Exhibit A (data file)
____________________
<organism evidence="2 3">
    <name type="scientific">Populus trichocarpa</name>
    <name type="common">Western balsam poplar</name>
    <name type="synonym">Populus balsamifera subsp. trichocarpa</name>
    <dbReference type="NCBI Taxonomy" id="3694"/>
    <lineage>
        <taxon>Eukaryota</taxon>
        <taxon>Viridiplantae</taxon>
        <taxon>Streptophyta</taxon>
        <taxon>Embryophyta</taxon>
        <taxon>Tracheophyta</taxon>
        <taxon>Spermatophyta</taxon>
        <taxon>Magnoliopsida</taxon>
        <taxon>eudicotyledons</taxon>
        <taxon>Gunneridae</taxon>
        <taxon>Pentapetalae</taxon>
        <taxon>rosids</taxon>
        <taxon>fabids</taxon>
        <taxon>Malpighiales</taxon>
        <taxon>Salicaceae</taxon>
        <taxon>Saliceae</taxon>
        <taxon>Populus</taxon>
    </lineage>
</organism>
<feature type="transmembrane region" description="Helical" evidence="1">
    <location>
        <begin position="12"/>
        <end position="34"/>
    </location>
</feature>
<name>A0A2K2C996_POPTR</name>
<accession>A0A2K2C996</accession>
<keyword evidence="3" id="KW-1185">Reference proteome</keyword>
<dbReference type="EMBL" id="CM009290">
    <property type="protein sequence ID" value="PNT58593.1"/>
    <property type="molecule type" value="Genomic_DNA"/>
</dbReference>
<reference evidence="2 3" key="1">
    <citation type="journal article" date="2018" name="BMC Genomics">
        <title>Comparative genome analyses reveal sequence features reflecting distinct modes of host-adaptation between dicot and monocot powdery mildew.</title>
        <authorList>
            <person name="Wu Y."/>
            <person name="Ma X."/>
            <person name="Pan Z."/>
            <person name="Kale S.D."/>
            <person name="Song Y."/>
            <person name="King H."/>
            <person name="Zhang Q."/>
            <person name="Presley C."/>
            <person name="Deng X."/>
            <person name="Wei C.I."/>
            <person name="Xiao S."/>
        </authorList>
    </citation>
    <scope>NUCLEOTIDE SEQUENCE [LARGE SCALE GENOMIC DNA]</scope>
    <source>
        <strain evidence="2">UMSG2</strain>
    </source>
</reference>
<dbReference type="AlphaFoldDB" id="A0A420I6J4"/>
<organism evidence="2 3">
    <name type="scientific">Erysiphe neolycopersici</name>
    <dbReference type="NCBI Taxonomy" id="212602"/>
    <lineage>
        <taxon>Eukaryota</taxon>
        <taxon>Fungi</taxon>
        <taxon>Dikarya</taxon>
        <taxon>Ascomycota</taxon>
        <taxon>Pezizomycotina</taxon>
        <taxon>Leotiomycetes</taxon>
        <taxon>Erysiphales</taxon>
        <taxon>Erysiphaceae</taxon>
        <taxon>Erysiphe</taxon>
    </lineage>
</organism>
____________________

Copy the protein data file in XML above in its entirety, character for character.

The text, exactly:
<organism evidence="2 3">
    <name type="scientific">Populus trichocarpa</name>
    <name type="common">Western balsam poplar</name>
    <name type="synonym">Populus balsamifera subsp. trichocarpa</name>
    <dbReference type="NCBI Taxonomy" id="3694"/>
    <lineage>
        <taxon>Eukaryota</taxon>
        <taxon>Viridiplantae</taxon>
        <taxon>Streptophyta</taxon>
        <taxon>Embryophyta</taxon>
        <taxon>Tracheophyta</taxon>
        <taxon>Spermatophyta</taxon>
        <taxon>Magnoliopsida</taxon>
        <taxon>eudicotyledons</taxon>
        <taxon>Gunneridae</taxon>
        <taxon>Pentapetalae</taxon>
        <taxon>rosids</taxon>
        <taxon>fabids</taxon>
        <taxon>Malpighiales</taxon>
        <taxon>Salicaceae</taxon>
        <taxon>Saliceae</taxon>
        <taxon>Populus</taxon>
    </lineage>
</organism>
<feature type="transmembrane region" description="Helical" evidence="1">
    <location>
        <begin position="12"/>
        <end position="34"/>
    </location>
</feature>
<name>A0A2K2C996_POPTR</name>
<accession>A0A2K2C996</accession>
<keyword evidence="3" id="KW-1185">Reference proteome</keyword>
<dbReference type="EMBL" id="CM009290">
    <property type="protein sequence ID" value="PNT58593.1"/>
    <property type="molecule type" value="Genomic_DNA"/>
</dbReference>
<reference evidence="2 3" key="1">
    <citation type="journal article" date="2018" name="BMC Genomics">
        <title>Comparative genome analyses reveal sequence features reflecting distinct modes of host-adaptation between dicot and monocot powdery mildew.</title>
        <authorList>
            <person name="Wu Y."/>
            <person name="Ma X."/>
            <person name="Pan Z."/>
            <person name="Kale S.D."/>
            <person name="Song Y."/>
            <person name="King H."/>
            <person name="Zhang Q."/>
            <person name="Presley C."/>
            <person name="Deng X."/>
            <person name="Wei C.I."/>
            <person name="Xiao S."/>
        </authorList>
    </citation>
    <scope>NUCLEOTIDE SEQUENCE [LARGE SCALE GENOMIC DNA]</scope>
    <source>
        <strain evidence="2">UMSG2</strain>
    </source>
</reference>
<dbReference type="AlphaFoldDB" id="A0A420I6J4"/>
<organism evidence="2 3">
    <name type="scientific">Erysiphe neolycopersici</name>
    <dbReference type="NCBI Taxonomy" id="212602"/>
    <lineage>
        <taxon>Eukaryota</taxon>
        <taxon>Fungi</taxon>
        <taxon>Dikarya</taxon>
        <taxon>Ascomycota</taxon>
        <taxon>Pezizomycotina</taxon>
        <taxon>Leotiomycetes</taxon>
        <taxon>Erysiphales</taxon>
        <taxon>Erysiphaceae</taxon>
        <taxon>Erysiphe</taxon>
    </lineage>
</organism>